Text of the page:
For me there’s nothing quite as frightening as insects, I can’t quite explain why they frighten me but I can say with some certainly that I’m not a fan, and while this fear of mine is rather irrational there is one insect that is found in the New England area that we should at least be mindful of and, that’s Ixodes scapularis otherwise known as the deer tick. The deer tick is the primary carrier of lyme disease. Lyme disease itself is caused by a bacterium known as Borrelia burgdorferi, this bacteria is transmitted to humans by the bite of infected deer ticks. In the New England area alone there were 450 cases (CDC) of lyme disease in 2013. Traditionally antibiotics such as doxycycline or amoxicillin have been considered the most effective for treating lyme disease, and while these treatments are very effective a remaining 10-12% of patients treated with these antibiotics (CDC) still have lingering symptoms of this disease. These lingering symptoms are known as post-treatment lyme disease syndrome (PTLDS), and as of now theres is no way to test for PTLDS since bacteria cannot be cultured after antibiotic treatment. But researchers at the John Hopkins Bloomberg School of Public Health are hoping to change that.
Researchers say that they have developed a new test for lyme disease that targets these remaining bacteria that may be getting left behind after the normal antibiotic treatment of lyme disease. This test allows researchers to determine the effectiveness of different antibiotic treatments on the killing of bacteria that makes up lyme disease. The test does this by staining the living bacteria that remains after antibiotic treatment green and dead or dying bacteria red. This is significant because it will allow researchers to quickly test many different antibiotics in an effort to find new and more effective treatments options for people with lyme disease. This research is particularly important to me as someone who has witnessed first hand the damaging effects that lyme disease can have on another persons body. My hope is that through this new test we can discover new and better treatments that will eventually lead to an end of worrying about lyme disease altogether.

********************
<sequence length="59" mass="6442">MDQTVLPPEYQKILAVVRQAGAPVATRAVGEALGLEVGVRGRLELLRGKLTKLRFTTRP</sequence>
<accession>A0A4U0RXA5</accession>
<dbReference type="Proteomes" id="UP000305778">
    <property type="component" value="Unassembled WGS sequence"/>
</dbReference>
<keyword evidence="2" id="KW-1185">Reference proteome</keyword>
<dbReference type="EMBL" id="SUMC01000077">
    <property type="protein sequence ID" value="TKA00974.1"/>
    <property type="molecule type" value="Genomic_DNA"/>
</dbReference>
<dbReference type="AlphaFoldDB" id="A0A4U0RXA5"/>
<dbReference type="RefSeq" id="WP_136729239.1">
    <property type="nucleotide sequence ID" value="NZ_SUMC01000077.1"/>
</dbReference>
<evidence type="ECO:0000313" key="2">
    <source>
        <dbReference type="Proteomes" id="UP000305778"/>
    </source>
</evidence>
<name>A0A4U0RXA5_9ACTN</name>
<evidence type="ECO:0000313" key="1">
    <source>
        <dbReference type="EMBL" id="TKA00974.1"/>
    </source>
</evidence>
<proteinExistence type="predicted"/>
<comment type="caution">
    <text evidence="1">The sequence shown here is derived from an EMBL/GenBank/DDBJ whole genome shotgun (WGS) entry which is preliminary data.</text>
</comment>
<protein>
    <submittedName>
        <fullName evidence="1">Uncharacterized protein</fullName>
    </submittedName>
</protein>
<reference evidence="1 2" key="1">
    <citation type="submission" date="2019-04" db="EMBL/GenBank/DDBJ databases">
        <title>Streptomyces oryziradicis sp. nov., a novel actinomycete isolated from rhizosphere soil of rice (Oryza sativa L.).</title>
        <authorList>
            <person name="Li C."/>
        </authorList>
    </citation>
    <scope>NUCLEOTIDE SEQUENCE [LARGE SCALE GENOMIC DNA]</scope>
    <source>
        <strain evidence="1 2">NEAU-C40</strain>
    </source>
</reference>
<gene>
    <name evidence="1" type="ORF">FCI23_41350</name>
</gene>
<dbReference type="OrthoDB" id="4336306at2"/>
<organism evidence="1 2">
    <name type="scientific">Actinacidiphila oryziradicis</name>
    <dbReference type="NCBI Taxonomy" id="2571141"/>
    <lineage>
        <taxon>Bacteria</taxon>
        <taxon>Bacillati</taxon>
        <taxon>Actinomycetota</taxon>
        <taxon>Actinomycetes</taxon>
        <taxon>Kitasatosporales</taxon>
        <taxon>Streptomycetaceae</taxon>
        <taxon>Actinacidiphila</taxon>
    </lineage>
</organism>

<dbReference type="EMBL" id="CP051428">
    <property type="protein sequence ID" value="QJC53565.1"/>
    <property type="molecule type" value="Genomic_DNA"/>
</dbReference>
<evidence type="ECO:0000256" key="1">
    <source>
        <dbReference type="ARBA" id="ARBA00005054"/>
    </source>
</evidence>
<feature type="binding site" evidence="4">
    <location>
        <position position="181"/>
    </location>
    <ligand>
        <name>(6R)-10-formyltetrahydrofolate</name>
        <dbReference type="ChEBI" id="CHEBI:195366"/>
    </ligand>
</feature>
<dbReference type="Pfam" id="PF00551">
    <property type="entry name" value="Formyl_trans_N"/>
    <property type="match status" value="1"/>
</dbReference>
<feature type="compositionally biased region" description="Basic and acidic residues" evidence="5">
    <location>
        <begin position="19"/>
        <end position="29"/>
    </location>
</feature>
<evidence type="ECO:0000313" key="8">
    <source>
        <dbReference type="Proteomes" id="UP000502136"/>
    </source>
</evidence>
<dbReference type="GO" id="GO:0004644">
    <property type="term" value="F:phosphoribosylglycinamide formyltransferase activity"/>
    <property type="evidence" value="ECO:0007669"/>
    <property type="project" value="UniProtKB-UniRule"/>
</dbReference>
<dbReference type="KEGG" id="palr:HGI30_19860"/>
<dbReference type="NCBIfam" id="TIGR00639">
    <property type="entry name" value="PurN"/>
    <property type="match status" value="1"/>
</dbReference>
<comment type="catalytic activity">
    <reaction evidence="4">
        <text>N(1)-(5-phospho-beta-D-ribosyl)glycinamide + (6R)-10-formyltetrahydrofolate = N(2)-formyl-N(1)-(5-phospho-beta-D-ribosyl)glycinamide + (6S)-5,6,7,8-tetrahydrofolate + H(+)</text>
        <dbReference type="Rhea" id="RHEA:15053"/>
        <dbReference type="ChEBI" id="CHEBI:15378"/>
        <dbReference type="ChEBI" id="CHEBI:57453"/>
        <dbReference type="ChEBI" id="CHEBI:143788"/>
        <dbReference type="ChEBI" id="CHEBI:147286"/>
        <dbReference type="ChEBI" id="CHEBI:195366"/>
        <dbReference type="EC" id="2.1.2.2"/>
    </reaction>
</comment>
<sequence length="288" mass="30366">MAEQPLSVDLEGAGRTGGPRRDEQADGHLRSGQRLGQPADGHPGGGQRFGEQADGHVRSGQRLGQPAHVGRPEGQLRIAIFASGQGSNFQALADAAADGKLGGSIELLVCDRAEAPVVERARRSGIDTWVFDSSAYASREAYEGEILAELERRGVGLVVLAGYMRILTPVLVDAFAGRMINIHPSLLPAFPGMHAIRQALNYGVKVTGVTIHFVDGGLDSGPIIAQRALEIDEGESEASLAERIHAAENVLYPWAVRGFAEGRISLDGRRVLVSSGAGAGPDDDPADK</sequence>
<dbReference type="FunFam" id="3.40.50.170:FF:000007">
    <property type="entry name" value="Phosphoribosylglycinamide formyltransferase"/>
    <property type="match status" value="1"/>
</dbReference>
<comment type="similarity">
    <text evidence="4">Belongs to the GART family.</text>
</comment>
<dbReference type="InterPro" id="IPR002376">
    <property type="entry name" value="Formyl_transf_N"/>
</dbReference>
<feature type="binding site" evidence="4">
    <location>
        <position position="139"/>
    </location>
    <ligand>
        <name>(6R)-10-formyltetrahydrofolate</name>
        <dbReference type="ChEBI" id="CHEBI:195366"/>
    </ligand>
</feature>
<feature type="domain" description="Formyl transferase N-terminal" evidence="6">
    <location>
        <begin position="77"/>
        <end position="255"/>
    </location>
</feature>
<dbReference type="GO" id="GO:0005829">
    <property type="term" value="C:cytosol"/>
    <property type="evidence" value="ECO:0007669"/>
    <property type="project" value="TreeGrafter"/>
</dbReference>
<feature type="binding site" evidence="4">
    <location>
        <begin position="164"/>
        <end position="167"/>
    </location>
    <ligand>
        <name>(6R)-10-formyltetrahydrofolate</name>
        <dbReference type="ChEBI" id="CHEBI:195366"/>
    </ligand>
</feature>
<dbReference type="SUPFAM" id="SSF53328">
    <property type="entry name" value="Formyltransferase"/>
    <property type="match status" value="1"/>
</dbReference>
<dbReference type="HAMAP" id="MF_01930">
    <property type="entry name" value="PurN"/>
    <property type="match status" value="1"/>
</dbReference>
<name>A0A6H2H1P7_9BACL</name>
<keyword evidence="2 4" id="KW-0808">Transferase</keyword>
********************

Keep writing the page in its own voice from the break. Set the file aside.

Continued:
David Rains, Group C